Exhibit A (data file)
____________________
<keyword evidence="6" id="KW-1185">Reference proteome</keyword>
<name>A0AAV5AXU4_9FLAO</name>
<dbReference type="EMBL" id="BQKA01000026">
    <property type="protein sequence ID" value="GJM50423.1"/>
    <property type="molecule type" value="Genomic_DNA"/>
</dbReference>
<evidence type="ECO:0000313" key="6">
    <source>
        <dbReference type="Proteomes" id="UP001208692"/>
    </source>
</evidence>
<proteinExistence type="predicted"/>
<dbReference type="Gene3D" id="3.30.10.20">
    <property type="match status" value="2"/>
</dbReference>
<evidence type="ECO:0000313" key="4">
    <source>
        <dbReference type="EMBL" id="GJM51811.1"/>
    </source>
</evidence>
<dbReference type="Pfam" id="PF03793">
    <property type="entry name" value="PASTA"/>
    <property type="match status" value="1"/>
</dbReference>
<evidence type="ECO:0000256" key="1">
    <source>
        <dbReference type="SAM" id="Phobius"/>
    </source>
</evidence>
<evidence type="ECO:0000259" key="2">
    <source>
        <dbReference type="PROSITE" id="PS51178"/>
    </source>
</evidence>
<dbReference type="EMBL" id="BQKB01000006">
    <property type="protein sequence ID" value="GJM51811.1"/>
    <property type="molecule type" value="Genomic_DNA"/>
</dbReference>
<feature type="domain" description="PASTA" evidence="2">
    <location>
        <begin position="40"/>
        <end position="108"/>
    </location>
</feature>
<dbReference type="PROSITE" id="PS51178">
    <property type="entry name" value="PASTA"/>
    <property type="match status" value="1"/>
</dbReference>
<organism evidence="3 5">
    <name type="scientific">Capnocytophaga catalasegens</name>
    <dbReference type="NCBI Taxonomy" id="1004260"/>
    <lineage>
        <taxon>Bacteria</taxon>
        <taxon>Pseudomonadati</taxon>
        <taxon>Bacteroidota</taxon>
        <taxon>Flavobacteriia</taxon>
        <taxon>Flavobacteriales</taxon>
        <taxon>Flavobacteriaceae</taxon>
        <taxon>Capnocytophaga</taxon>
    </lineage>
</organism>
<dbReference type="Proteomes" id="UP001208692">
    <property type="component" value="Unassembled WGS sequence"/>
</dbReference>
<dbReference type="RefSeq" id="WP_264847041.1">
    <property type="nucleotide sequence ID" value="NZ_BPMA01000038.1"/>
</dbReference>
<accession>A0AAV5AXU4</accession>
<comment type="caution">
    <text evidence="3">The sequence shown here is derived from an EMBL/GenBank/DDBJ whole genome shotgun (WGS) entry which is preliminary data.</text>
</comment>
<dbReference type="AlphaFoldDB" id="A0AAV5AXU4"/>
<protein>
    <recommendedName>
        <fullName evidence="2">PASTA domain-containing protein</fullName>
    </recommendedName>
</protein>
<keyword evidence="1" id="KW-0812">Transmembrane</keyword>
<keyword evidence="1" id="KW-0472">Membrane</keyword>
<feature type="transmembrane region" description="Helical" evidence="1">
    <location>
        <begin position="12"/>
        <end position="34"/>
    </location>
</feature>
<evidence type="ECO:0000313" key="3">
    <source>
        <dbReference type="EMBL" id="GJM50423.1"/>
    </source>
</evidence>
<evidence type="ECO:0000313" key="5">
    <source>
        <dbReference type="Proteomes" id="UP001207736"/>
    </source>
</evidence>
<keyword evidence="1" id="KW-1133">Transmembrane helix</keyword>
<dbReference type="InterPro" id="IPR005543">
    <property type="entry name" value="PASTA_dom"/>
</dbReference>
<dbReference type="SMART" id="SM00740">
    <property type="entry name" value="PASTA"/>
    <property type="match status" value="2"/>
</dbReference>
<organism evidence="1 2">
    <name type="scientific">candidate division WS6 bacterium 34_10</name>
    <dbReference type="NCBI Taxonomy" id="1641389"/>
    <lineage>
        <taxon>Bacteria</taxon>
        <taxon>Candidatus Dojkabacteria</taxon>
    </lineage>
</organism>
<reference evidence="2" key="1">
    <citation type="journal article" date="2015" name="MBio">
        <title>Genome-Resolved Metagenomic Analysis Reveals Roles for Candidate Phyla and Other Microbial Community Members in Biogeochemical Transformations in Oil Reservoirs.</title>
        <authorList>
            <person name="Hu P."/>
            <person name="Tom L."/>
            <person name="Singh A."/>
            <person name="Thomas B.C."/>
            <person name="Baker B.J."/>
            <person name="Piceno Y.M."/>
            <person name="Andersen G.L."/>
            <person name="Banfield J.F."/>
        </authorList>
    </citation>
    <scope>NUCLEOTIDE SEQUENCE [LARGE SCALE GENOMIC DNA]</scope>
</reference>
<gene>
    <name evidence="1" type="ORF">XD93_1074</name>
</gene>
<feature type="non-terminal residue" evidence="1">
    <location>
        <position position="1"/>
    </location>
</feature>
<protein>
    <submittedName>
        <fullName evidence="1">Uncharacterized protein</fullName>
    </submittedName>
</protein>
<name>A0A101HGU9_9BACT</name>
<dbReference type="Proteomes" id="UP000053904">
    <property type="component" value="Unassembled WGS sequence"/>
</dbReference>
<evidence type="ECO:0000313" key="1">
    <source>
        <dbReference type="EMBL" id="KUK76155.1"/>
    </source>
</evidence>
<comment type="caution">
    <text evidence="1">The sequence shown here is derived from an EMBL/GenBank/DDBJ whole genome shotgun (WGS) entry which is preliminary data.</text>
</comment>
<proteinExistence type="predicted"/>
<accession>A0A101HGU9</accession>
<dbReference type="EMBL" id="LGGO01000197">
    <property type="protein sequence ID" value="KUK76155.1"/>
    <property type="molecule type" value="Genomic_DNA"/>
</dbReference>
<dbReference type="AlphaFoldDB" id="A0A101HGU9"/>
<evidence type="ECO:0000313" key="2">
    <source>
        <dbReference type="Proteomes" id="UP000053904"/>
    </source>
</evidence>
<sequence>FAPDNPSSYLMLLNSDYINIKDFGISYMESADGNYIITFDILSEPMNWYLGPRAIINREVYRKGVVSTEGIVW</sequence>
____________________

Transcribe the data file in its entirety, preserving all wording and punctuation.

<keyword evidence="6" id="KW-1185">Reference proteome</keyword>
<name>A0AAV5AXU4_9FLAO</name>
<dbReference type="EMBL" id="BQKA01000026">
    <property type="protein sequence ID" value="GJM50423.1"/>
    <property type="molecule type" value="Genomic_DNA"/>
</dbReference>
<evidence type="ECO:0000313" key="6">
    <source>
        <dbReference type="Proteomes" id="UP001208692"/>
    </source>
</evidence>
<proteinExistence type="predicted"/>
<dbReference type="Gene3D" id="3.30.10.20">
    <property type="match status" value="2"/>
</dbReference>
<evidence type="ECO:0000313" key="4">
    <source>
        <dbReference type="EMBL" id="GJM51811.1"/>
    </source>
</evidence>
<dbReference type="Pfam" id="PF03793">
    <property type="entry name" value="PASTA"/>
    <property type="match status" value="1"/>
</dbReference>
<evidence type="ECO:0000256" key="1">
    <source>
        <dbReference type="SAM" id="Phobius"/>
    </source>
</evidence>
<evidence type="ECO:0000259" key="2">
    <source>
        <dbReference type="PROSITE" id="PS51178"/>
    </source>
</evidence>
<dbReference type="EMBL" id="BQKB01000006">
    <property type="protein sequence ID" value="GJM51811.1"/>
    <property type="molecule type" value="Genomic_DNA"/>
</dbReference>
<feature type="domain" description="PASTA" evidence="2">
    <location>
        <begin position="40"/>
        <end position="108"/>
    </location>
</feature>
<dbReference type="PROSITE" id="PS51178">
    <property type="entry name" value="PASTA"/>
    <property type="match status" value="1"/>
</dbReference>
<organism evidence="3 5">
    <name type="scientific">Capnocytophaga catalasegens</name>
    <dbReference type="NCBI Taxonomy" id="1004260"/>
    <lineage>
        <taxon>Bacteria</taxon>
        <taxon>Pseudomonadati</taxon>
        <taxon>Bacteroidota</taxon>
        <taxon>Flavobacteriia</taxon>
        <taxon>Flavobacteriales</taxon>
        <taxon>Flavobacteriaceae</taxon>
        <taxon>Capnocytophaga</taxon>
    </lineage>
</organism>
<dbReference type="Proteomes" id="UP001208692">
    <property type="component" value="Unassembled WGS sequence"/>
</dbReference>
<dbReference type="RefSeq" id="WP_264847041.1">
    <property type="nucleotide sequence ID" value="NZ_BPMA01000038.1"/>
</dbReference>
<accession>A0AAV5AXU4</accession>
<comment type="caution">
    <text evidence="3">The sequence shown here is derived from an EMBL/GenBank/DDBJ whole genome shotgun (WGS) entry which is preliminary data.</text>
</comment>
<dbReference type="AlphaFoldDB" id="A0AAV5AXU4"/>
<protein>
    <recommendedName>
        <fullName evidence="2">PASTA domain-containing protein</fullName>
    </recommendedName>
</protein>
<keyword evidence="1" id="KW-0812">Transmembrane</keyword>
<keyword evidence="1" id="KW-0472">Membrane</keyword>
<feature type="transmembrane region" description="Helical" evidence="1">
    <location>
        <begin position="12"/>
        <end position="34"/>
    </location>
</feature>
<evidence type="ECO:0000313" key="3">
    <source>
        <dbReference type="EMBL" id="GJM50423.1"/>
    </source>
</evidence>
<evidence type="ECO:0000313" key="5">
    <source>
        <dbReference type="Proteomes" id="UP001207736"/>
    </source>
</evidence>
<keyword evidence="1" id="KW-1133">Transmembrane helix</keyword>
<dbReference type="InterPro" id="IPR005543">
    <property type="entry name" value="PASTA_dom"/>
</dbReference>
<dbReference type="SMART" id="SM00740">
    <property type="entry name" value="PASTA"/>
    <property type="match status" value="2"/>
</dbReference>
<organism evidence="1 2">
    <name type="scientific">candidate division WS6 bacterium 34_10</name>
    <dbReference type="NCBI Taxonomy" id="1641389"/>
    <lineage>
        <taxon>Bacteria</taxon>
        <taxon>Candidatus Dojkabacteria</taxon>
    </lineage>
</organism>
<reference evidence="2" key="1">
    <citation type="journal article" date="2015" name="MBio">
        <title>Genome-Resolved Metagenomic Analysis Reveals Roles for Candidate Phyla and Other Microbial Community Members in Biogeochemical Transformations in Oil Reservoirs.</title>
        <authorList>
            <person name="Hu P."/>
            <person name="Tom L."/>
            <person name="Singh A."/>
            <person name="Thomas B.C."/>
            <person name="Baker B.J."/>
            <person name="Piceno Y.M."/>
            <person name="Andersen G.L."/>
            <person name="Banfield J.F."/>
        </authorList>
    </citation>
    <scope>NUCLEOTIDE SEQUENCE [LARGE SCALE GENOMIC DNA]</scope>
</reference>
<gene>
    <name evidence="1" type="ORF">XD93_1074</name>
</gene>
<feature type="non-terminal residue" evidence="1">
    <location>
        <position position="1"/>
    </location>
</feature>
<protein>
    <submittedName>
        <fullName evidence="1">Uncharacterized protein</fullName>
    </submittedName>
</protein>
<name>A0A101HGU9_9BACT</name>
<dbReference type="Proteomes" id="UP000053904">
    <property type="component" value="Unassembled WGS sequence"/>
</dbReference>
<evidence type="ECO:0000313" key="1">
    <source>
        <dbReference type="EMBL" id="KUK76155.1"/>
    </source>
</evidence>
<comment type="caution">
    <text evidence="1">The sequence shown here is derived from an EMBL/GenBank/DDBJ whole genome shotgun (WGS) entry which is preliminary data.</text>
</comment>
<proteinExistence type="predicted"/>
<accession>A0A101HGU9</accession>
<dbReference type="EMBL" id="LGGO01000197">
    <property type="protein sequence ID" value="KUK76155.1"/>
    <property type="molecule type" value="Genomic_DNA"/>
</dbReference>
<dbReference type="AlphaFoldDB" id="A0A101HGU9"/>
<evidence type="ECO:0000313" key="2">
    <source>
        <dbReference type="Proteomes" id="UP000053904"/>
    </source>
</evidence>
<sequence>FAPDNPSSYLMLLNSDYINIKDFGISYMESADGNYIITFDILSEPMNWYLGPRAIINREVYRKGVVSTEGIVW</sequence>